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Seasonal Reality

May 11, 2019

The four corners of the earth were formed by Your hands,
and every changing season owes its beauty to You.
[Psalm 74:17]


Change is hard, even good change. Bruce and I are experiencing so much good change — new home, new jobs, and a new way of living that doesn’t run us ragged. However, even though it’s all good, it’s taking away what was familiar to us and so it stings a little. It’s requiring learning new things, ditching old habits and routines, and embracing peace in the midst of all the unknown.

It’s easy to crash against the hardness of a “season of transition,” because the unknown has a way of overshadowing all that you think you know and clouding perspective.

So when I don’t know, I’m learning to remain focused on what I still do know.

Bruce and I recently rebranded our own “season of transition,” and we’re now calling it our “season of transformation.

Why? Because we know we serve a God who doesn’t merely transfer us around from season to season, He transforms us from glory to glory.

Have you been experiencing a lot of change too?

Maybe you’ve branded your own hard season in one of the following ways:

“I’m in a winter season.”

“I’m in the wilderness.”

“I’m in a valley.”

“I’m being crushed.”

“I’m being tested.”

And maybe those definitions have left you feeling hopeless, or scared, or exhausted. If that’s the case, it’s time to rebrand. You don’t need special permission to redefine the space and season you’re in with hope and goodness. All you need is a promise-keeping God.

But please don’t take my word for it. It’s only God’s word that carries the promise and the power to transform you.

So we are convinced that every detail of our lives is continually woven together to fit into God’s perfect plan of bringing good into our lives, for we are his lovers who have been called to fulfill his designed purpose. [Romans 8:28]

We rebranded our season to match our expectations for all God is doing with us, in us, and through us.

To be clear — this isn’t mind over matter psychology, or some “fake it until you make it” theology. This is life in the Kingdom.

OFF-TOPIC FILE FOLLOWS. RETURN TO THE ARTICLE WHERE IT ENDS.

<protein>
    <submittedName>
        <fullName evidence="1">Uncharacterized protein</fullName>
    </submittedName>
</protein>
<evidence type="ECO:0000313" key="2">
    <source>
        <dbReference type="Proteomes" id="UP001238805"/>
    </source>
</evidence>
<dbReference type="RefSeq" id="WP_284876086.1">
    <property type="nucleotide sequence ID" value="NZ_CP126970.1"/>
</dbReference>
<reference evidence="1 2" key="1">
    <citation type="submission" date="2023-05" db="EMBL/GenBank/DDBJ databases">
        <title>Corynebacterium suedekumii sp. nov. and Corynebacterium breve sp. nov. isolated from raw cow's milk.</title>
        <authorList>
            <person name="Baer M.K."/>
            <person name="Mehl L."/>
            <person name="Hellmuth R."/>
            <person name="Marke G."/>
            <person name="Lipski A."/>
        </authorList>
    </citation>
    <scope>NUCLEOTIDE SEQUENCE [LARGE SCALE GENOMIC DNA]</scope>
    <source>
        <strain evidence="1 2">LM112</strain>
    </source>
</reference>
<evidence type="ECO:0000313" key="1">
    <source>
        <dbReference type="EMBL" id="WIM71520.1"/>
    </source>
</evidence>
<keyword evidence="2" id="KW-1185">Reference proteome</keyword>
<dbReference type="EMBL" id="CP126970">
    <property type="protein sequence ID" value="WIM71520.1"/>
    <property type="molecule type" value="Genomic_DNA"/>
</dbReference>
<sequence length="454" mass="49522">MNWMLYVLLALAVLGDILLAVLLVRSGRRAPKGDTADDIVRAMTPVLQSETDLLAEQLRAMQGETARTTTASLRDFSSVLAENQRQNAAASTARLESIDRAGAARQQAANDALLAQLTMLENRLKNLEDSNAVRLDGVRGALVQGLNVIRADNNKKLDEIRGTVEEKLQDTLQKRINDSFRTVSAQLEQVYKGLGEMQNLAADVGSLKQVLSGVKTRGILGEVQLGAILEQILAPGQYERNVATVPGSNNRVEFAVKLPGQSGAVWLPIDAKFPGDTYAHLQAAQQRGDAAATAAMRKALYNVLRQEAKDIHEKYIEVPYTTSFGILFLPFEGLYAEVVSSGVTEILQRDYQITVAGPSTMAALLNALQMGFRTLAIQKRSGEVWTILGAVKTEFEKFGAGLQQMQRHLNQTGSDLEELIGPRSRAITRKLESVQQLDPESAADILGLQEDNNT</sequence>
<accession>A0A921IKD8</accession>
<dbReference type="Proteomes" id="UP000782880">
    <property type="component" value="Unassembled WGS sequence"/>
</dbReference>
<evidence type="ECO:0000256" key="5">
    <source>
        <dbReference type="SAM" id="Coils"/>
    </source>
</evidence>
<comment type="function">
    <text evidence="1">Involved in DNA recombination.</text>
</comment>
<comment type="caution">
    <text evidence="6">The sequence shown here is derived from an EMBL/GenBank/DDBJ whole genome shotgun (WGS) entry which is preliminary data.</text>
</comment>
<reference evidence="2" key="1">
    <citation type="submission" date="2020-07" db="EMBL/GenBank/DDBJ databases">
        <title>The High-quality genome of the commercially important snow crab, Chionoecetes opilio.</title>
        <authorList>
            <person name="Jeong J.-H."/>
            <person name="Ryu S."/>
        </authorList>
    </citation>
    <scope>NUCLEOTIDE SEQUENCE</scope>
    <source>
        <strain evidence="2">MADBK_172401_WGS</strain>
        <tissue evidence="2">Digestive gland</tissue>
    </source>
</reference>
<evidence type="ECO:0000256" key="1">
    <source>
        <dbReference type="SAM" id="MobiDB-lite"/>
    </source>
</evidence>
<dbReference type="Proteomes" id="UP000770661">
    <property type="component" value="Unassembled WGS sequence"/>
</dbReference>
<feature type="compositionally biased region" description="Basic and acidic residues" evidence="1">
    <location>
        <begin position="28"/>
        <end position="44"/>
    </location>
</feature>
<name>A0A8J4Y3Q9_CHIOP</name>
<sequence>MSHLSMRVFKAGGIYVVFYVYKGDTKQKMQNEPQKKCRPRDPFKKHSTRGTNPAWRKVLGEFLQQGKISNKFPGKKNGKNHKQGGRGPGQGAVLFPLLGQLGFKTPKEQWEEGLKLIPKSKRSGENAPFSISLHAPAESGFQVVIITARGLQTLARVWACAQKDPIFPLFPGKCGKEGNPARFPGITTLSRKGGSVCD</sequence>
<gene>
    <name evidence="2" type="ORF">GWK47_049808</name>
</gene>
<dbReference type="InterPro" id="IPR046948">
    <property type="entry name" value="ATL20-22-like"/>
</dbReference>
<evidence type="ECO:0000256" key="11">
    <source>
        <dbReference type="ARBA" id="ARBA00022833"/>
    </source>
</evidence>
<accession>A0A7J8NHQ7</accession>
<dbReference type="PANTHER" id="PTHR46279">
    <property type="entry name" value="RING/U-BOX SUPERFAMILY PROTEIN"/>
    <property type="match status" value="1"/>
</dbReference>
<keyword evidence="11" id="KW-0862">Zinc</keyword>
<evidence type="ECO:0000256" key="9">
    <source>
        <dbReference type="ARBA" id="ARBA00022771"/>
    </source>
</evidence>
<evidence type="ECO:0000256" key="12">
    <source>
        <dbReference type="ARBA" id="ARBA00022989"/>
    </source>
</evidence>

Stop imitating the ideals and opinions of the culture around you, but be inwardly transformed by the Holy Spirit through a total reformation of how you think. This will empower you to discern God’s will as you live a beautiful life, satisfying and perfect in his eyes. [Romans 12:2]

You can always know God’s will by looking to His word. According to His word, you can expect good things from God.

Yes, Bruce and I have been in a valley of sorts. But this valley isn’t a low place nor is it a permanent one, it’s just a different place that’s leading us from one mountain top to another.

A couple of months ago, right in the middle of this valley, I looked behind me at the big mountain I just climbed down and then I looked ahead of me at the big mountain I’m about to climb, and it felt so daunting. This is hard work and it’s going to take time. It’s going to require strength and courage and hope — a real, living hope, not some kind of flimsy wishful thinking, but an unshakable expectancy in God’s goodness.

(And I’m going to be pretty vulnerable here because I sense it’s going to help someone reading this be set free).

When I sized up this big mountain of change I was about to climb, I looked at Bruce and confessed, “I don’t know if I have what it takes.”

The scary thing about that confession was not that I said it out loud but that I believed it in my core. I was stuck in expecting the worst because I was caught up in the self-condemnation and despair of believing I wasn’t enough. My focus had shifted to only what I could make possible instead of trusting in a God who can do even the impossible.

Bruce, my fellow warrior, took my hand and simply said, “I have so much hope for the future.”

It wasn’t a correction or a condemnation, it was a gentle invitation to share the burden of my doubt and the bounty of his faith together.

God is so kind to give us each other.

If you’re also in a valley right now and overwhelmed by the mountain you’re about to climb, I want you to know that I have so much hope for your future.

You will be marked by innovation, not limitation.

You will be defined by faith, not fear.

Come, let’s live lives filled with joyful anticipation, not angst.

Let’s not dread, let’s dream.

Let’s replace worry with wonder.

Because even in the unknown, know this— your future is filled with hope.


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